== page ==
The State has begun proceedings to confiscate the MV Matthew, the ship that was seized off the south coast of Ireland in September with €157 million worth of cocaine on board.
The vessel is then likely to be sold at public auction in an effort to recoup costs incurred in the multi-agency operation.
The ship has since been tied up at the former IFI berth at Rushbrook in Cork Harbour since it was first brought there under arrest almost two months ago.
The bulk carrier had sailed from the Caribbean to Europe where it was dramatically intercepted off the south coast of Ireland, and boarded from the air by members of the Army Ranger Wing in a multi-agency operation.
The Revenue Commissions announced its intention to confiscate the MV Matthew in a notice published in Iris Oifigiúil on 20 October last.
It said that the vessel is being seized on the grounds that it is liable to forfeiture under Section 17 of the Customs Act 2015 because it was involved in the smuggling of illegal goods into the State.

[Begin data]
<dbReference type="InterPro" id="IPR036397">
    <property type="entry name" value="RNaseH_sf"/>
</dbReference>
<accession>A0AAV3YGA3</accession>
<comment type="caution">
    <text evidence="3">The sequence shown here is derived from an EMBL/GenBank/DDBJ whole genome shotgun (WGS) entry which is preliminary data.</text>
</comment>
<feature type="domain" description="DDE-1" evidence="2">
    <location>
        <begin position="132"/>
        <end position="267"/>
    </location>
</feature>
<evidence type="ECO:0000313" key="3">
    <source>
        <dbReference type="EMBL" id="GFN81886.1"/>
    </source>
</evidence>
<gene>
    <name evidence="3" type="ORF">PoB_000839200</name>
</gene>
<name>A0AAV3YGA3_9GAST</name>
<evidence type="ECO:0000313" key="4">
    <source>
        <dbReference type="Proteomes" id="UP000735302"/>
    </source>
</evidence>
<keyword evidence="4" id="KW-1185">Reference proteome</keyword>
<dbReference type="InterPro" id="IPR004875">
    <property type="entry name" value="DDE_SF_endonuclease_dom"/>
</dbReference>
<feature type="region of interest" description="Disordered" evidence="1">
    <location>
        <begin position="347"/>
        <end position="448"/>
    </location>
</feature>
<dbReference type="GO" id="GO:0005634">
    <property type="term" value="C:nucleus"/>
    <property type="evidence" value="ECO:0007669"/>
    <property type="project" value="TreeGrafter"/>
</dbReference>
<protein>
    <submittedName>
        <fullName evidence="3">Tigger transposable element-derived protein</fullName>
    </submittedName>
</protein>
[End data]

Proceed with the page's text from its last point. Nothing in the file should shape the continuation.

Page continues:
It also said that anyone claiming ownership of the vessel has 30 days to contest the forfeiture and if no-one comes forward it will be "duly condemned as forfeited".
The deadline is due to expire this week.
The 190 metre-long, 32 metre-wide Panamanian-registered bulk carrier ship was built in 2001, and its value will depend on its classification status.
Until August, the ship was called the MV Honmom.
A total of 2.2 tonnes of cocaine was found on the ship, worth an estimated €157m.
Gardaí said it was the largest drugs seizure by weight in the history of the State.
Its captain and crew of 24 were detained for questioning at the time. Seven people have since been charged.
The ship remains tied-up in Cork Harbour with a temporary skeleton crew on board pending the outcome of these proceedings.
Meanwhile, the Castletownbere-registered fishing trawler 'the Castlemore', which was allegedly used as part of the international drugs trafficking operation, remains stuck on a sandbank off the Wexford coast.
Efforts to lift the trawler were made on the night it went aground but failed.